Vic Government 'overspent' on freight rail buy-back


Victorian Government overspent buying back rail lines and hasn't delivered needed upgrades, report says

The Victorian Opposition has accused the State Government of recklessly overspending to buy back the freight rail network, where volumes have fallen by 12 percent since the network returned to public hands.

The claim comes after Victorian Auditor-General Des Pearson released a report into the sale yesterday, criticising a deal it says has not delivered what it promised.

In the report Pearson says the then government of which current Premier John Brumby was the Treasurer signed a buy back lease which was "ineffective" in maintaining the network and "mitigated" the State's financial ability to "carry out major investments in upgrading the network".

Pearson says the full cost of the buy back was likely to surpass $200 million, far greater than the initial $133.8 million agreed upon.

The Opposition says the overspending on the network means less has been spent on rail freight transport.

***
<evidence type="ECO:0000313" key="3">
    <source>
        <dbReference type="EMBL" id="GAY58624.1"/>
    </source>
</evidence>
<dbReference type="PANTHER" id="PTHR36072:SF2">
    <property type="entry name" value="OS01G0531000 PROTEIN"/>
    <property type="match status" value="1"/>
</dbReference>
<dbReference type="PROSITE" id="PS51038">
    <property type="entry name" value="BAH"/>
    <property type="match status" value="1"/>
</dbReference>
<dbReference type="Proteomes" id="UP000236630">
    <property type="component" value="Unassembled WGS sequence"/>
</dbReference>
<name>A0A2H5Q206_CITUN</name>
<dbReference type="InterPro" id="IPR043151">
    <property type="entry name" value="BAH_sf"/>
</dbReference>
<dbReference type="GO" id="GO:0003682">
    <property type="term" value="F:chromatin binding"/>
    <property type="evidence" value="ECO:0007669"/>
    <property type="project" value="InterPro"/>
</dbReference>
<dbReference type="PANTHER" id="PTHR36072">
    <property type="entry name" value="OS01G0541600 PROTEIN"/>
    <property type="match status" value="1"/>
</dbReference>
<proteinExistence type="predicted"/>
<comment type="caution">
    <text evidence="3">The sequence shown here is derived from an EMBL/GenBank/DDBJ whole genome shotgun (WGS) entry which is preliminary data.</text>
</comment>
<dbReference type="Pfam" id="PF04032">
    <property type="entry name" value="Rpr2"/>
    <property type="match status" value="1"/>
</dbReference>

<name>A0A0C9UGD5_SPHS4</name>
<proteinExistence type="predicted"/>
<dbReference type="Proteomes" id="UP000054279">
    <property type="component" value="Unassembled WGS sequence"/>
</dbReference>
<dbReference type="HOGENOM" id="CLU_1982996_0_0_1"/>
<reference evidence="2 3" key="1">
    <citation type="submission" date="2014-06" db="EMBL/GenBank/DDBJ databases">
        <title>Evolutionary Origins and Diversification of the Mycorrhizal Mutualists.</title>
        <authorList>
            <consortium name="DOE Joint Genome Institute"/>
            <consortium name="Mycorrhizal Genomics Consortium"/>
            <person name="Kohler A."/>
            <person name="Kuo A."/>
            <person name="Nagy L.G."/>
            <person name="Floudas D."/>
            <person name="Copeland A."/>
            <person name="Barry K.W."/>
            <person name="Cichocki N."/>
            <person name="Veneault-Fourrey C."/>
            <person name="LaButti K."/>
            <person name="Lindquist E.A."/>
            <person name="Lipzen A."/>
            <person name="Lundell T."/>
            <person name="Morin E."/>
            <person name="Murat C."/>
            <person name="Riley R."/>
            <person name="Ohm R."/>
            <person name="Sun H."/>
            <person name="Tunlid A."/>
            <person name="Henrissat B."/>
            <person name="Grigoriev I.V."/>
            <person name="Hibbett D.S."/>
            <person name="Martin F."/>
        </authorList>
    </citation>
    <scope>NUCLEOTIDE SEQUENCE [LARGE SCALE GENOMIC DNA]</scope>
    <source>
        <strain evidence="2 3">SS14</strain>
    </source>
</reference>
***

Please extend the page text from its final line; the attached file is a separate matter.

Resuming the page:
"Since the rail lines buyback took effect in May 2007, the proportion of container freight on trains has slumped to less than 12 percent, compared with Minister for Public Transport Lynne Kosky’s unachievable goal of 30 percent by 2010," Shadow Minister for Transport Terry Mulder says.

"Labor has failed to ensure that more freight is transported by rail. Freight wagons are sitting unused in Melbourne because the current dominant broad gauge rail operator refuses to sell them to other potential investors."

The Government has defended the purchase, saying it has been good for Victorian industry.

"The Brumby Government is taking action to support the grain industry and taking back control of the track has allowed the Victorian and Federal Governments to investment more than $900 million into network upgrades which could not have been achieved under the original contracts," Kosky says.

"The massive investment we are making to the rail freight network is boosting jobs in small regional centres and supporting farmers and the agricultural sector during the worst drought in Victoria's history."

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